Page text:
Looking for gifts to make Dad glad on Father’s Day?
How about “stories ripped from the headlines,” as the old Hollywood cliché goes. As in Warner Bros. gangster movies of the ’30s and ’40s, such as the four immortal machine-gun-and-
Director Mervyn LeRoy’s “Little Caesar” (1931) features Edward G. Robinson in the role that made him a star — and typecast him in gangster parts for years — as Enrico Caesar Bandello, a character clearly based on real-life Chicago crime boss Al Capone. James Cagney also got the star-making and typecasting treatment that same year under the direction of William “Wild Bill” Wyler in “The Public Enemy,” as streetwise tough guy Tom Powers, making a killing in more ways than one during Prohibition.
Playing killer Duke Mantee in director Archie Mayo’s taut screen version of the Broadway hit “The Petrified Forest” lit the fuse on Humphrey Bogart’s career in 1936, and the so-called golden age of the gangster went out with a very big bang in 1949 — along with Cagney’s psychotic Cody Jarrett — in Raoul Walsh’s “White Heat.”
And speaking of that era of fascination with criminals, the bonus disc, “Public Enemies: The Golden Age of the Gangster Film,” features an assortment of film scholars dissecting the genre and the period, and the fact that Warner Bros. Studios had the courage to make topically tough films while the other outfits were making musicals, comedies, Westerns and what one historian calls “romantic idealist realism” fare. There are dozens of scene clips, both famous and obscure, and Martin Scorsese is among the analysts, smiling with mischievous relish as he talks about what he describes as the “anti-American-Dream stories.”
Of course, Scorsese has been doing his part to carry on that tradition, and no fewer than three of his best are included in the companion Blu-ray set, “Ultimate Gangsters: Contemporary.” There’s his superb low-budget indie “Mean Streets” (1973), his semi-autobiographical tale of survival in New York’s Little Italy, which put a big crack in the wall between obscurity and fame for Scorsese and his stars, Harvey Keitel and Robert De Niro (a year before his breakthrough in “The Godfather Part II”).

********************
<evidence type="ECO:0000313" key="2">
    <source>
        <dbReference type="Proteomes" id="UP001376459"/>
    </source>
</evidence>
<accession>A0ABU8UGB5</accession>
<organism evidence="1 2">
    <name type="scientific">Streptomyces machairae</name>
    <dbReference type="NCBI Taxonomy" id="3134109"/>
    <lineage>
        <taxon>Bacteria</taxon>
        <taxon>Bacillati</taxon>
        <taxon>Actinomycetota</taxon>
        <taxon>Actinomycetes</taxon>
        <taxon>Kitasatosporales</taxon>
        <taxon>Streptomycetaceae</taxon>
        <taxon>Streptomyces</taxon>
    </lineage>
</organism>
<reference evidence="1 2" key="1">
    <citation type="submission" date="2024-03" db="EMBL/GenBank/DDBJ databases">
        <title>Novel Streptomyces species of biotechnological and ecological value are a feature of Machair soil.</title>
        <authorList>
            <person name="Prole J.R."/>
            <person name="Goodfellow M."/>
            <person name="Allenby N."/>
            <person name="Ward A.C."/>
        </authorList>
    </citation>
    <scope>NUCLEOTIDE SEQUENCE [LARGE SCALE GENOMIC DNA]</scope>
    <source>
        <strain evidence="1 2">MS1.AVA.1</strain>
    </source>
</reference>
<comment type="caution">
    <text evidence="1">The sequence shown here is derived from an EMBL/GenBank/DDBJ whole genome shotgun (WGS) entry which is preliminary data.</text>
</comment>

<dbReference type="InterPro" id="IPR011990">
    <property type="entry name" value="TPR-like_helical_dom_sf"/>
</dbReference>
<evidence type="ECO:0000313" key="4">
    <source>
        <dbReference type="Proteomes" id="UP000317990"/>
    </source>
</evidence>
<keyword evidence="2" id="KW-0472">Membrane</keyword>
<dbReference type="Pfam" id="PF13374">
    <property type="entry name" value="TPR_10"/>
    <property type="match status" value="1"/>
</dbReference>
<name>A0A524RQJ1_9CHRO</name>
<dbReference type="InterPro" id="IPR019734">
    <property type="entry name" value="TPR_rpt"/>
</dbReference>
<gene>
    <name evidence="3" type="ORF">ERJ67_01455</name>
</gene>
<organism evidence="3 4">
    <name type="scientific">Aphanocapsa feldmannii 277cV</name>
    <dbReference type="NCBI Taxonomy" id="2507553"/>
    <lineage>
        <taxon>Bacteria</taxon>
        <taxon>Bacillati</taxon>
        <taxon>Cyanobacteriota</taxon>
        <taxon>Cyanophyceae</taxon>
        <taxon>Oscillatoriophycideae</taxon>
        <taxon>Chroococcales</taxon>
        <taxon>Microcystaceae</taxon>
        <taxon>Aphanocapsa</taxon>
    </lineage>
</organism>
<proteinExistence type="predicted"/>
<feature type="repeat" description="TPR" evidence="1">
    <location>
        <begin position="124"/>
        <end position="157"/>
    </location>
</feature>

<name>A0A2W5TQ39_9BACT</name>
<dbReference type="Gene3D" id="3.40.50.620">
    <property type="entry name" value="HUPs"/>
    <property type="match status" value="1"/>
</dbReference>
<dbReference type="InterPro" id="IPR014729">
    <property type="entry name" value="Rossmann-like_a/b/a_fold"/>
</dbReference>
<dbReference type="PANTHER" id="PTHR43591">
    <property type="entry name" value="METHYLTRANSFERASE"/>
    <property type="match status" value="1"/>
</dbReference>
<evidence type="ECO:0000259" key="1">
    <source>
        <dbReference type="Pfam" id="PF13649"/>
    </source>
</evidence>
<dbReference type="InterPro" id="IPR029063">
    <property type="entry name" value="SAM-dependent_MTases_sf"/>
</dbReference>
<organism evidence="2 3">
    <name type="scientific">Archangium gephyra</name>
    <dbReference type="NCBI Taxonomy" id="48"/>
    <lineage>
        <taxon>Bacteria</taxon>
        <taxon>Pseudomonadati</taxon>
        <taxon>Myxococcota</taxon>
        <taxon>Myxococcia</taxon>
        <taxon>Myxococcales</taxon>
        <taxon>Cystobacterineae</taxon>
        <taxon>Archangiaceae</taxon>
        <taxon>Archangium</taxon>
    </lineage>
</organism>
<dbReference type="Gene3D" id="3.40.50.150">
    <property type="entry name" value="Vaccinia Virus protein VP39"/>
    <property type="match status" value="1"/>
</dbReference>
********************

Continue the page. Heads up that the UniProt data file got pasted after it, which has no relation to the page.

Two other Scorsese hood-a-ramas are the epic, fact-based “Goodfellas” (1990), inspired by Nicholas Pileggi’s biographical bestseller “Wiseguy,” with Ray Liotta, Joe Pesci and De Niro (again), and “The Departed” (2006), a tale of honest and crooked cops and ruthless mobsters, double-crosses and triple-crosses, starring young lions Leonardo DiCaprio, Matt Damon and Mark Wahlberg, and the King of the Beasts himself, Jack Nicholson, giving his best performance in nearly a decade. Scorsese won a long-overdue directing Oscar for this one.
Then there are writer-director Michael Mann’s big bank-heist blockbuster, “Heat” (1995), which pits (guess who?) De Niro as a master thief against Al Pacino’s relentless (and pretty over-the-top) cop. Finally, there’s director Brian De Palma’s “The Untouchables,” written by David Mamaet and starring Kevin Costner as straight-arrow Prohibition agent Eliot Ness and De Niro getting villainous yet again, as a head-bashing Al Capone. This one is actually a Paramount Picture that plays like a Warner Bros. thriller.
There are some great short-subject surprises in the classics package - including a moving 1930 two-reeler with a very young Spencer Tracy as “The Hard Guy” - and both of these box sets come with compact hardback books full of essays about the films and the people who made them, with lots of behind-the-scenes photographs and production stills, to complete pistol-packing packages designed to blow Dad away.
— Gene Triplett<code_qr>